| by Harini Sivalingam
( January 18, 2013, Toronto, Sri Lanka Guardian) Sri Lanka’s Rajapaksa regime has turned its eyes to the country’s judiciary for its next line of attack. In a group that includes civilians, journalists, elected officials, humanitarian workers and human rights defenders, the judiciary was always under a tight leash but recent developments indicate that they, too, are no longer immune from immediate threat.
With this week’s overwhelming vote by parliament in favour of the impeachment of Chief Justice Shirani Bandaranayake, and President Mahinda Rajapaksa’s unabated endorsement of that move, Sri Lanka is further descending into authoritarian rule. The Sri Lankan bar and judiciary are rightly enraged over the illegal and undemocratic move by the Rajapaksa regime — one that challenges the independence of the judiciary and further weakens the rule of law on the island.
The latest move by the Sri Lankan government has touched the nerves of the international community. For those who cherish democracy and the judicial system that is inherently a part of it, this latest move is offensive to the core. It was not a surprise, therefore, that Prime Minister Stephen Harper condemned the impeachment on Jan. 13, calling it a “highly politicized (decision) lacking transparency.” He went on to “call on the government of Sri Lanka to respect the country’s constitution and the independence of its judiciary and change course immediately.”
The course the prime minister alludes to includes the Sri Lankan government’s continued failure to abide by any international standards in respecting and promoting human rights. Civil and political rights of individuals continue to be breached. This includes arbitrary detention, extrajudicial killings, rape and sexual violence, summary executions of journalists, and threats to human rights defenders. Further changes include the recently enacted 18th amendment. It signifies constitutional change that produces a permanent shift in favour of the elimination of critical checks and balances, giving increased powers to an already powerful and autocratic president.
Sri Lanka and the Liberation Tigers of Tamil Eelam stand accused of war crimes and crimes against humanity for their conduct in the last phase of the war in 2009. Sri Lanka’s Lessons Learnt and Reconciliation Commission failed to offer any meaningful answers to victims of the war. Despite calls for an international, independent investigation, two damning reports commissioned by the Secretary General of the United Nations and a resolution by the UN Human Rights Council, Sri Lanka continues to reject any attempts for accountability of its breach of international law.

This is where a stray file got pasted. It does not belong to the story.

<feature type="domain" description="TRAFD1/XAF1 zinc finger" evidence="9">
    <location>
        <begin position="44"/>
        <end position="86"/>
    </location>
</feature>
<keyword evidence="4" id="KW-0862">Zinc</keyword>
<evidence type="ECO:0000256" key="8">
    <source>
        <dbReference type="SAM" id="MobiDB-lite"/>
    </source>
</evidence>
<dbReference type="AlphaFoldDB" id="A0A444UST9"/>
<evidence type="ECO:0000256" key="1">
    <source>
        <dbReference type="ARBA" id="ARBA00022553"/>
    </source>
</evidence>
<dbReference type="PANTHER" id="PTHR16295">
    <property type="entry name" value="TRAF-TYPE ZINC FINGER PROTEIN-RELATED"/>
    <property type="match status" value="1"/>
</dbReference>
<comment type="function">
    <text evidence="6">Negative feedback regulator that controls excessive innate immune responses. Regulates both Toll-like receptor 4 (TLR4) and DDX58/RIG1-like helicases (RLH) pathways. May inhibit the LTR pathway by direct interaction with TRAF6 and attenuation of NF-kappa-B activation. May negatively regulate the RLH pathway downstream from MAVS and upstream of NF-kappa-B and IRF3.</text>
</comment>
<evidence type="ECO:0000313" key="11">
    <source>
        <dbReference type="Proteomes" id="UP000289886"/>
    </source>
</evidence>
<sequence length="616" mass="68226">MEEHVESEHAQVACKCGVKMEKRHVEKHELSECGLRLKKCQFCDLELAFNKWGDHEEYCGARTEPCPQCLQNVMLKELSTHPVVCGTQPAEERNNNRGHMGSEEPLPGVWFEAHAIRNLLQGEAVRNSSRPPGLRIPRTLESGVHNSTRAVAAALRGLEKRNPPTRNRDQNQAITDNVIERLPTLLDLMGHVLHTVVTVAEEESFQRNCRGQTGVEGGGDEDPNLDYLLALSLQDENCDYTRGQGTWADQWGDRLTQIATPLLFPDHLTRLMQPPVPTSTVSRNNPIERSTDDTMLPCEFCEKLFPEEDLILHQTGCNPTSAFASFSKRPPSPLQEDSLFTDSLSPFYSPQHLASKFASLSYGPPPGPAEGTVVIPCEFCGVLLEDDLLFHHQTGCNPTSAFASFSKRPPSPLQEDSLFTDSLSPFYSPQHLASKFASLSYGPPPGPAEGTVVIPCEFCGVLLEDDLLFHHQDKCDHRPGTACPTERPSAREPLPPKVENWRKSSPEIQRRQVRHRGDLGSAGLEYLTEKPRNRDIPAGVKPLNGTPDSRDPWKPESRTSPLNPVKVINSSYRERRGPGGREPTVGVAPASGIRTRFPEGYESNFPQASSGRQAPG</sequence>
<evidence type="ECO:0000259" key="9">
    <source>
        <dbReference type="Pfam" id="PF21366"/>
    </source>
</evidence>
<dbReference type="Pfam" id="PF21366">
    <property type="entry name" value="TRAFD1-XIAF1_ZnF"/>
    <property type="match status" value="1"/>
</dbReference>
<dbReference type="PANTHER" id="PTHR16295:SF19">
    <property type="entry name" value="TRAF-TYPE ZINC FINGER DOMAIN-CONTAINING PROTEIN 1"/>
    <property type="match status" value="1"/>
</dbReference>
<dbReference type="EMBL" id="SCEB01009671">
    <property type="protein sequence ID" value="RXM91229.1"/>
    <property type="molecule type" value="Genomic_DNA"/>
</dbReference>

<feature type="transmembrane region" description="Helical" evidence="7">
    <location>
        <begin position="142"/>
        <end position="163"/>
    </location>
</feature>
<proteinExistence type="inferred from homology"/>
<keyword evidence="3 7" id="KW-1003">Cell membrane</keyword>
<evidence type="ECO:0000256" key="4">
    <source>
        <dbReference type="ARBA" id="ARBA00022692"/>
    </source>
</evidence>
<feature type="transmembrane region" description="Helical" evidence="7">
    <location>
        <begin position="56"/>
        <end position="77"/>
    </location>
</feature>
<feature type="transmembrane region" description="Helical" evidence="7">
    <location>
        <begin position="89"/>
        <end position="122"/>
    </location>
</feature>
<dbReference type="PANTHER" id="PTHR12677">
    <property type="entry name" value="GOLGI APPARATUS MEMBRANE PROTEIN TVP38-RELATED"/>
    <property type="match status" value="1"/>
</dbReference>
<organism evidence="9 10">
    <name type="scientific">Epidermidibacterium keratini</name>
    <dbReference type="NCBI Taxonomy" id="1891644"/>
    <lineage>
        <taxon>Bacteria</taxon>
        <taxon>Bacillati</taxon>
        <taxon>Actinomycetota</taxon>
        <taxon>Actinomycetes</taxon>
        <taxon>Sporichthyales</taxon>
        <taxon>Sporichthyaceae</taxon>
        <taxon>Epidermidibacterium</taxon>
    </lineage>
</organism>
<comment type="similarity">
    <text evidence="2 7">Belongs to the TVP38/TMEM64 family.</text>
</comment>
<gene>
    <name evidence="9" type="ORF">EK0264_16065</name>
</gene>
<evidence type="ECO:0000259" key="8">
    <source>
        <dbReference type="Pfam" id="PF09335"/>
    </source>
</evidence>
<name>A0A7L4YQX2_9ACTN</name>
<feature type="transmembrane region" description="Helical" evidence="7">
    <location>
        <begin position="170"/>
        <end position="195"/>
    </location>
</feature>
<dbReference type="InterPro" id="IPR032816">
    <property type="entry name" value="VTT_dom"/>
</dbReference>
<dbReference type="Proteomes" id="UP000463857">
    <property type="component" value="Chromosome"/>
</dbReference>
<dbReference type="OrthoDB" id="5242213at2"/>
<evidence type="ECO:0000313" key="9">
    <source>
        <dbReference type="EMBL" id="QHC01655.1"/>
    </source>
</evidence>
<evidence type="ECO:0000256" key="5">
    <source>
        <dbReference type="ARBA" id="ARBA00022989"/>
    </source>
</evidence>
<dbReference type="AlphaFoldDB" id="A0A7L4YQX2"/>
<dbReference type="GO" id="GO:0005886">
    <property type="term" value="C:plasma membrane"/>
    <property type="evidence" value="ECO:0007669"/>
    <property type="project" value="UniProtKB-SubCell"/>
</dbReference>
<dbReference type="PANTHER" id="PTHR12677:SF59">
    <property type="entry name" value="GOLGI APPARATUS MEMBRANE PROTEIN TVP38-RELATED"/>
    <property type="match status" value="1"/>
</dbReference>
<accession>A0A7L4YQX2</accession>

Notable participants in the breakdown of the rule of law in Sri Lanka are the impeached chief justice, her judicial colleagues and the bar. With some exceptions, Sri Lanka’s bar and judiciary have unwittingly contributed to their own demise. The judiciary has failed to protect civilians against state action. A UN estimate indicates that more than 100,000 civilians were killed during the war and over 300,000 were held in makeshift camps — yet the judiciary failed these victims without proper judicial intervention.
Lawyers, judges, some civil society actors and international governments may be appalled about the impeachment of the chief justice. But for those who continue to suffer from a lack of action, in particular the Tamil population, this is a reaffirmation of the injustice they routinely endure.
Our experience is different in Canada. The judiciary provides a balance between the executive, legislative and the judicial branch. In Sri Lanka, it is an extension of the executive — in particular, President Rajapaksa. This judiciary endorses government policy rather than challenges it. If the Sri Lankan government and judiciary are to salvage the conditions for peace it squandered in the 3 1/2 years since the end of the war, it must put in force the rule of law and build confidence in the legal system.
The judiciary must stop acting as a spineless authority. Independence cannot simply exist in words; it must be embedded in the system. Until then, Chief Justice Bandaranayake’s impeachment will serve as a reminder that one must not wait to speak until injustice comes knocking at our very own doors. In the end, neither she nor the people she served received justice.
The future remains bleak, but the Harper government’s commitment to raise the “troubling development” at the next Commonwealth Ministerial Action Group is a promising next step. In the wake of this development, it is time for the prime minister to carry forward his commitment to boycott the Commonwealth Heads of Government meeting later this year. This is a necessary action that would be just and fair in an environment of growing injustice.
Harini Sivalingam is a lawyer and human rights activist. She is currently pursuing a PhD in Socio-Legal Studies at York University in Toronto.